Mother-in-law in training: What variety will you be?(Read article summary)
Mother-in-law in training: The transition from mother of the bride to mother-in-law comes with an ongoing choice: become a clueless but loving Aunt Clara or a critical and controlling Endora.
AP Photo/Jacquelyn Martin
My daughter, I'll call her Samantha, is getting married very soon. She is a professional violist and she is marrying a professional opera singer. I'll call him Darrin.
They're artists, and as such, they are in perpetual search of the next gig. For them, these are both exhilarating and challenging times. They make careful decisions about how to spend money but they are also in love. When car repairs ate up their savings last year and Samantha suggested they forego a Christmas tree, Darrin agreed, then surprised her with one anyway.
Recently, Samantha mentioned to me that Darrin thought they should be frugal over the holidays and spend Thanksgiving – her favorite family holiday – in Cleveland, where they live.
"It's tough to get away," she said to me.
"But it's your favorite holiday," I said. "I'll help."
Mothers of a bride can do that.
But I am to be a mother-in-law soon. When a wedding is as close as theirs is, mothers of the bride are in training to be mothers-in-law. If you are the mother of a bride and don't think so, I can tell you, the bride and groom think so.
"No," she said, "we have to do things like this on our own."
I can go a few ways with this.
I can be Aunt Clara: clueless, clumsy at times, but a kind and loving presence; always happy to spend any time I can with Samantha and Darrin because they are also kind and loving.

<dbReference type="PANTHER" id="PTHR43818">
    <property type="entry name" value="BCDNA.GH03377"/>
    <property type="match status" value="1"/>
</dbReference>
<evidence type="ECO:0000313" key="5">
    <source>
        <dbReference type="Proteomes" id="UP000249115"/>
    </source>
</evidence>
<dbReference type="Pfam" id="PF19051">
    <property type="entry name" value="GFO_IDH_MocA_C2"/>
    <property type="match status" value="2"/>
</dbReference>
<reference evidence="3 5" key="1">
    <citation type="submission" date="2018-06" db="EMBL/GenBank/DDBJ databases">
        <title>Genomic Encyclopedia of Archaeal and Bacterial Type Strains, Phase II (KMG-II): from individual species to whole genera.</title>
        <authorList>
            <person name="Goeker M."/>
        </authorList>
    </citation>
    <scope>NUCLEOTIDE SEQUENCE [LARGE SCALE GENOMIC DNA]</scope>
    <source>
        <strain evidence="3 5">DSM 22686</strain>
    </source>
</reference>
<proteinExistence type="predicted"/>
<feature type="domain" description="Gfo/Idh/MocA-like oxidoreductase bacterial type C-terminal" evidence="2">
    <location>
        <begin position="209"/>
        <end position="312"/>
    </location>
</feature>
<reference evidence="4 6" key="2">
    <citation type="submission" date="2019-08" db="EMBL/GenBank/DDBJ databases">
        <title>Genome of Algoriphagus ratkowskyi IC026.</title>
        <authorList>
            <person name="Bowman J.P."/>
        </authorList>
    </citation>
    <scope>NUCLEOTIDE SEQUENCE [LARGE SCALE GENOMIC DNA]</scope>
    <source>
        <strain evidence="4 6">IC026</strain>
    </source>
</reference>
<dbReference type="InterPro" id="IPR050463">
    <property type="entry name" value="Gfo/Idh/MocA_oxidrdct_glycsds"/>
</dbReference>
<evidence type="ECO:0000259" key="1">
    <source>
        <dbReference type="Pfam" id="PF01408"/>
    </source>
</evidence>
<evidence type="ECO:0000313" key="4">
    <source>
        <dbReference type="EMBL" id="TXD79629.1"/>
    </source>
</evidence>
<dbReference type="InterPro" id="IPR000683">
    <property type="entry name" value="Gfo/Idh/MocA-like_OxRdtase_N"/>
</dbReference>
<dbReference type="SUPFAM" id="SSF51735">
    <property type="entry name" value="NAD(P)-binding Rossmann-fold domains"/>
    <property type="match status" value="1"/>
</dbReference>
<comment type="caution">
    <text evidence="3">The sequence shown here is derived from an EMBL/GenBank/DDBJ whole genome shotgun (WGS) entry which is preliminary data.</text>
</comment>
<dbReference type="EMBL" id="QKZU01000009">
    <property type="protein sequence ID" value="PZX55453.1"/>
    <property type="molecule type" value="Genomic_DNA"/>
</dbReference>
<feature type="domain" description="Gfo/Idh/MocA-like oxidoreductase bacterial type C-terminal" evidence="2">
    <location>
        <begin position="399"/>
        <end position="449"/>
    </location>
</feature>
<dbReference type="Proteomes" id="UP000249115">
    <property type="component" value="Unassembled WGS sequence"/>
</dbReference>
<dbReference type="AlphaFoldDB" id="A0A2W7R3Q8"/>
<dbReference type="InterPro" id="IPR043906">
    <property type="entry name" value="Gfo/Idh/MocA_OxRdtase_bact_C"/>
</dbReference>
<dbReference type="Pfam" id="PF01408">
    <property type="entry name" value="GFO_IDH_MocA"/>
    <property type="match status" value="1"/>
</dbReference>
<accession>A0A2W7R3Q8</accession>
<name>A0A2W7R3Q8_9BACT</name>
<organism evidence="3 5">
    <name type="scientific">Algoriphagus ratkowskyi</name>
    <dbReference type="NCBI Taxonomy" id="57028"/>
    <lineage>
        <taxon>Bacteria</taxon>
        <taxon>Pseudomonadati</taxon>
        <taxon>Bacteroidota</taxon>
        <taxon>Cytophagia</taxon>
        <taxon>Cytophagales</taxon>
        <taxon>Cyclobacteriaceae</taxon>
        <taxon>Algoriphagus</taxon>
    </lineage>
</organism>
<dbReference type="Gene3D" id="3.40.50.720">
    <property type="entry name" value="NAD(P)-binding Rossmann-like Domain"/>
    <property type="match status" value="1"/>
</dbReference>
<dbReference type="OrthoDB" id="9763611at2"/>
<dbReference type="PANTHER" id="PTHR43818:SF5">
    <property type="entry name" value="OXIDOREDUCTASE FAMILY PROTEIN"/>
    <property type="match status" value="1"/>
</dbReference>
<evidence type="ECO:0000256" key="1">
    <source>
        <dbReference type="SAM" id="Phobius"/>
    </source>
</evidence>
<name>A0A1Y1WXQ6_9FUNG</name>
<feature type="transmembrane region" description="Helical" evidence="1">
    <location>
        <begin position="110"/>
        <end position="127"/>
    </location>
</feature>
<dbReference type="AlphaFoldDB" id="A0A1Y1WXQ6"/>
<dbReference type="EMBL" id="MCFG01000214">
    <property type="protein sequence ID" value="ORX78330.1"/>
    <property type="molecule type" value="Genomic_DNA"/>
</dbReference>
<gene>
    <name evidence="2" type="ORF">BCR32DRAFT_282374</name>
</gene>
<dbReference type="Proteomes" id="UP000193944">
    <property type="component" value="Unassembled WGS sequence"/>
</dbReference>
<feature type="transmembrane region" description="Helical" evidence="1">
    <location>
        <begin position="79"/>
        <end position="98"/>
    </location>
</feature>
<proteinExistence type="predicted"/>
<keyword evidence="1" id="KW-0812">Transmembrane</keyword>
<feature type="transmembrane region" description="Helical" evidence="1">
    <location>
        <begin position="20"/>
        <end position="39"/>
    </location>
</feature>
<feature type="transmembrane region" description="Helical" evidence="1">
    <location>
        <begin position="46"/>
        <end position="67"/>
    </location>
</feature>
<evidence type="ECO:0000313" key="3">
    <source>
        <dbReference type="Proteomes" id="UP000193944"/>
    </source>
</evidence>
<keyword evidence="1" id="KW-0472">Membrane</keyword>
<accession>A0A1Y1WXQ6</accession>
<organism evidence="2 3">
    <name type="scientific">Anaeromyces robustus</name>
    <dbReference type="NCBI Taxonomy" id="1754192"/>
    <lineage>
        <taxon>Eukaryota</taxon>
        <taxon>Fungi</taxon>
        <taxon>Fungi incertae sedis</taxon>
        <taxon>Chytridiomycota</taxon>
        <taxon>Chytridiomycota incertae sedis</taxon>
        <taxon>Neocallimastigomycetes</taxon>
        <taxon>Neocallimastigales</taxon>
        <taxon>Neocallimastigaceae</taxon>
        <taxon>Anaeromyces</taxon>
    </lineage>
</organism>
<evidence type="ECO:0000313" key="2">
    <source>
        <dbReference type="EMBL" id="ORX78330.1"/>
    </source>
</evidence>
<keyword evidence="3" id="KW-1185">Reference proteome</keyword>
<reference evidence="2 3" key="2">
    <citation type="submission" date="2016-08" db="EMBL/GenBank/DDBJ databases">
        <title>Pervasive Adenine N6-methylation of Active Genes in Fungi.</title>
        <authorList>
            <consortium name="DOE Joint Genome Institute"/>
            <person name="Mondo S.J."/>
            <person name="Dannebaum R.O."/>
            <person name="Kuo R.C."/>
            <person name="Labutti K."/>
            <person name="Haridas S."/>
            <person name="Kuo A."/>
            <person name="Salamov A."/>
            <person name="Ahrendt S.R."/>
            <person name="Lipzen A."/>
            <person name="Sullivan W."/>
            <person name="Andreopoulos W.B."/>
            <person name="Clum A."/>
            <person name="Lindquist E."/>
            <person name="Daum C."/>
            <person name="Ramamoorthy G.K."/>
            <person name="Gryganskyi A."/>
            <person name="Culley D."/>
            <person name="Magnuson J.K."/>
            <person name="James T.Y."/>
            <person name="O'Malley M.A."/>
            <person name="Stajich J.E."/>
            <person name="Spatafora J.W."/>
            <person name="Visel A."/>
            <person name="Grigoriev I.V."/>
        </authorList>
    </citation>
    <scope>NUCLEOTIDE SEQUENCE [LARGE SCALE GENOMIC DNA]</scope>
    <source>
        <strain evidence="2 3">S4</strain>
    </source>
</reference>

Or, I can be Endora: manipulative, divisive, critical, judgmental, controlling; blowing in to sit atop the bookcase in my elegant pajamas and point out what she's giving up, even as she is trying to tell me what he has given up for her on many occasions.
I could be Endora, and overlook that Samantha is considering Darrin's needs along with her own now, the way healthy witches do when they don't wish to abuse their power.
I could be Endora, and lay on the guilt and pressure from up there on top of the bookcase, telling Samantha what she already knows: "You live in Cleveland all year round. You miss New Hampshire. You need to come home to feel connected. Give up another trip home, not this one."
And, I did say that, while she was home. And, I'm sure she went back and reported it to Darrin, who probably rolled his eyes to think of the discussions we would have like it in the future.
But, time has a way of making you hear your words again, and again, as someone else might have heard them, while you were abusing your power.
And so, I did two things. First, I channeled my inner Aunt Clara who helped me look at things anew:
As Darrin's future mother-in-law, I have his wishes to honor now as well as Samantha's. Even if from afar, Darrin will be a presence in our family as Samantha is in his, and as such, his needs must be considered with everyone else's. Those of us on top of the bookcase are not "helping" when we put our own affection for past traditions before a couple's attempt to establish future traditions that blend both their needs.
And then, I had a discussion with Samantha in which I urged her to try and forget what I'd said, and promised not to ask her to defend this or any other decision she makes with Darrin in the future.
Mothers-in-law come with power and I can do a few things with mine: I can be Aunt Clara and use it in a kind and loving and supportive way that will get me invited back. Or I can be Endora and abuse it so that poor Darrin is always checking the top of the bookcase on his way in the door.
I'm training to be the right mother-in-law. Because, I just don't want to be Endora.
The Christian Science Monitor has assembled a diverse group of the best family and parenting bloggers out there. Our contributing and guest bloggers are not employed or directed by the Monitor, and the views expressed are the bloggers' own, as is responsibility for the content of their blogs.